Ironically, these rigid ideas of manliness rest on extremely fragile and shaky constructs. For a set of standards characterized by strength, it easily crumbles under the weight of makeup, skincare products and skirts. It’s so insecure that it’s obligatory and must be proven from time to time. “Real men” must be willing to dominate women and queer people, suppress all emotions except for anger, and put themselves in harm’s way. Failure to do so often results in ostracism.

Having been the kid who failed to play masculinized games, this ostracism dominated my life. Although, yes, I am queer and effeminate, I was still subjected to the same gender expectations as my heterosexual male peers. These are gauges that I failed to measure up to through the years, and it had me excluded and marginalized. But it was also my queerness that opened my eyes to the impossibility of achieving and maintaining this conventional notion of masculinity.

Through failing these tests of manliness, I saw how these gender norms can be so devastating. Men are more likely to disregard their health, abuse drugs and alcohol, partake in risk-taking activities that result in accidents, and take their own lives. In wanting to prove that they are masculine and that they belong, they naturalize, justify, and commit violence, like hazing, which has resulted in enough deaths.

It’s true that men benefit from patriarchy, but they are also literally dying because of it. Recognizing this, however, does not absolve them from the different gender-based hostilities they have perpetrated towards women and queer people; but to refuse to see how it has also victimized them through the years is misguided. It is a system that isolates them, and hinders them from forming and nurturing meaningful relationships. It promises them the world but alienates them from experiencing love.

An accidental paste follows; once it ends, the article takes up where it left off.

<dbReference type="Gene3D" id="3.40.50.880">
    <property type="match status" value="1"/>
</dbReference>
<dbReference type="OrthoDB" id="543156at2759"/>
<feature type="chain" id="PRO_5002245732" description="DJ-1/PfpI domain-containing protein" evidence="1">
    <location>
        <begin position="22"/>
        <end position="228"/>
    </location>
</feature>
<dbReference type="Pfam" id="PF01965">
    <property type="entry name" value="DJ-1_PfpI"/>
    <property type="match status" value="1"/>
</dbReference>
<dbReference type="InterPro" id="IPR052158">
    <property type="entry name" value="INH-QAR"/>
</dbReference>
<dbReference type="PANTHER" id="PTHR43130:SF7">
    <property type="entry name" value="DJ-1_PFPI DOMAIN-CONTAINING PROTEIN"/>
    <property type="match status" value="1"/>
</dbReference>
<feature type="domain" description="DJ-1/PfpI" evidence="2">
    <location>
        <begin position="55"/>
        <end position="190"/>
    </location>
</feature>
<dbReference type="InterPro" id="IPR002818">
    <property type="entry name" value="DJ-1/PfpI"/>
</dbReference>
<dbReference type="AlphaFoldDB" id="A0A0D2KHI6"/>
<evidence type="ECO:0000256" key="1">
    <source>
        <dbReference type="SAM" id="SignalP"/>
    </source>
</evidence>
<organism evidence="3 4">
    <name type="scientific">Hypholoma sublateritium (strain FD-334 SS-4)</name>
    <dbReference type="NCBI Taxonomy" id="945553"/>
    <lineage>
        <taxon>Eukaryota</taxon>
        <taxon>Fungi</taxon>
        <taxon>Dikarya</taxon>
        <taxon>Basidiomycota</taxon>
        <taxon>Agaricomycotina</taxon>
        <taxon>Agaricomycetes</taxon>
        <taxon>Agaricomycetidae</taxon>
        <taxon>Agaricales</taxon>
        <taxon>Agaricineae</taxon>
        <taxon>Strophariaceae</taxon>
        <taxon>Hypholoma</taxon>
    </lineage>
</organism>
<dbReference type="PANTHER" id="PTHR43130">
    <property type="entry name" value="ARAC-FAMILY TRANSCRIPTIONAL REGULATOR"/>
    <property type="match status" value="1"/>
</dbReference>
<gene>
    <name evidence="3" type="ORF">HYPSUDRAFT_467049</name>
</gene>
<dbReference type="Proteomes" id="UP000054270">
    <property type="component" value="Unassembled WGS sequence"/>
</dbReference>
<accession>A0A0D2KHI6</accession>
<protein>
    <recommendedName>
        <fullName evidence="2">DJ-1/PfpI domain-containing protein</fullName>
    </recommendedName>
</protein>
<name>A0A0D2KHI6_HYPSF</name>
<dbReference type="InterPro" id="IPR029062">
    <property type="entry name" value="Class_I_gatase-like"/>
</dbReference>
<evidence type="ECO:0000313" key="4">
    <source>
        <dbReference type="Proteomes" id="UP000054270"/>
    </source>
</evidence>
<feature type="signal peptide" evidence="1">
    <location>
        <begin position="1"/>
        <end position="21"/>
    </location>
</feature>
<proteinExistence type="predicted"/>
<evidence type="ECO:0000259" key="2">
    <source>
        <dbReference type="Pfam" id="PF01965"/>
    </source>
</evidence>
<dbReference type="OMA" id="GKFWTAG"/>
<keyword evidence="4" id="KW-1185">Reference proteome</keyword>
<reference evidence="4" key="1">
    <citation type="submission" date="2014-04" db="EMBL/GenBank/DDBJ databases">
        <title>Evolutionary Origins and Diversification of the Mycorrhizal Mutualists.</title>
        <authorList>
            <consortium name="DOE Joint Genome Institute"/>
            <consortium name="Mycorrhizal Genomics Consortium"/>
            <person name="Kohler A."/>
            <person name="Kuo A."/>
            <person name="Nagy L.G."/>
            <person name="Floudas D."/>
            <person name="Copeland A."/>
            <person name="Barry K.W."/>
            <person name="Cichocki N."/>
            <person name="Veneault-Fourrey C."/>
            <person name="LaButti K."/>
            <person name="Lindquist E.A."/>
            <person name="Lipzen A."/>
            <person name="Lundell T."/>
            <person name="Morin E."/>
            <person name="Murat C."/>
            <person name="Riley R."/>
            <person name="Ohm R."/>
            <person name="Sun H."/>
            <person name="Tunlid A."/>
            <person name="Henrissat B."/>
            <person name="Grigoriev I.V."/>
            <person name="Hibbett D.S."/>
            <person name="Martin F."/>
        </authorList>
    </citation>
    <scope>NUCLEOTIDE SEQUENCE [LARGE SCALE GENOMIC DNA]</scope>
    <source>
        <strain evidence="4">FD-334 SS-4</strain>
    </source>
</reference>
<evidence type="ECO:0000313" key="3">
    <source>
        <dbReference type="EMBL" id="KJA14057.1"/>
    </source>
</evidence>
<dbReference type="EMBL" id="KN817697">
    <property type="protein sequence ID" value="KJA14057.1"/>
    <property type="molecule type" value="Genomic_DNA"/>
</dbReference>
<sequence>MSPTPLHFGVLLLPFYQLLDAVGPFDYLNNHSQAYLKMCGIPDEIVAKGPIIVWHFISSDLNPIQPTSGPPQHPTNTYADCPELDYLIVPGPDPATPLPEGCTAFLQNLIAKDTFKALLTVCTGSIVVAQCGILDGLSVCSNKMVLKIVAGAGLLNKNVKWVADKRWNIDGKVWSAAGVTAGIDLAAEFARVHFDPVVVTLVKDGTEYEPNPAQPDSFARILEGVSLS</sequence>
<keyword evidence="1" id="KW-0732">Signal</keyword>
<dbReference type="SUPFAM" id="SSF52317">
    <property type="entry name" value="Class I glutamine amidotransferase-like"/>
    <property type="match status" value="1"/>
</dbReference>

This doesn’t have to be the case.

Masculinity is not inherently bad, but if we want men to be better, we have to recognize that masculinity can exist outside of patriarchy. Manliness doesn’t have to be a sacrifice of the integral components of our humanity, like our vulnerability, empathy, and compassion. It also doesn’t have to be in conflict with our gentleness, warmth, nurturance, and other stereotypically feminine traits.

We can celebrate masculinity without upholding patriarchy. One of the reasons why I love the art form of drag so much is because it lets us embrace our complexity. It lets us see our beauty outside of our heteronormative upbringings. It is a revolt against rigid gender norms, but it is also a love letter to our identities that don’t sit right with the alpha males of the world. It lets us be us, unadulterated and unapologetic.

The end of patriarchy, then, is not just the liberation of women and queer people. It is also the liberation of men from a system that forces them to see violence as an integral component of their masculine identity. The end of patriarchy is the beginning of a world where our fathers, brothers, and all the men we love, are allowed to show weakness but still be loved for it.

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Credit belongs to : www.philstar.com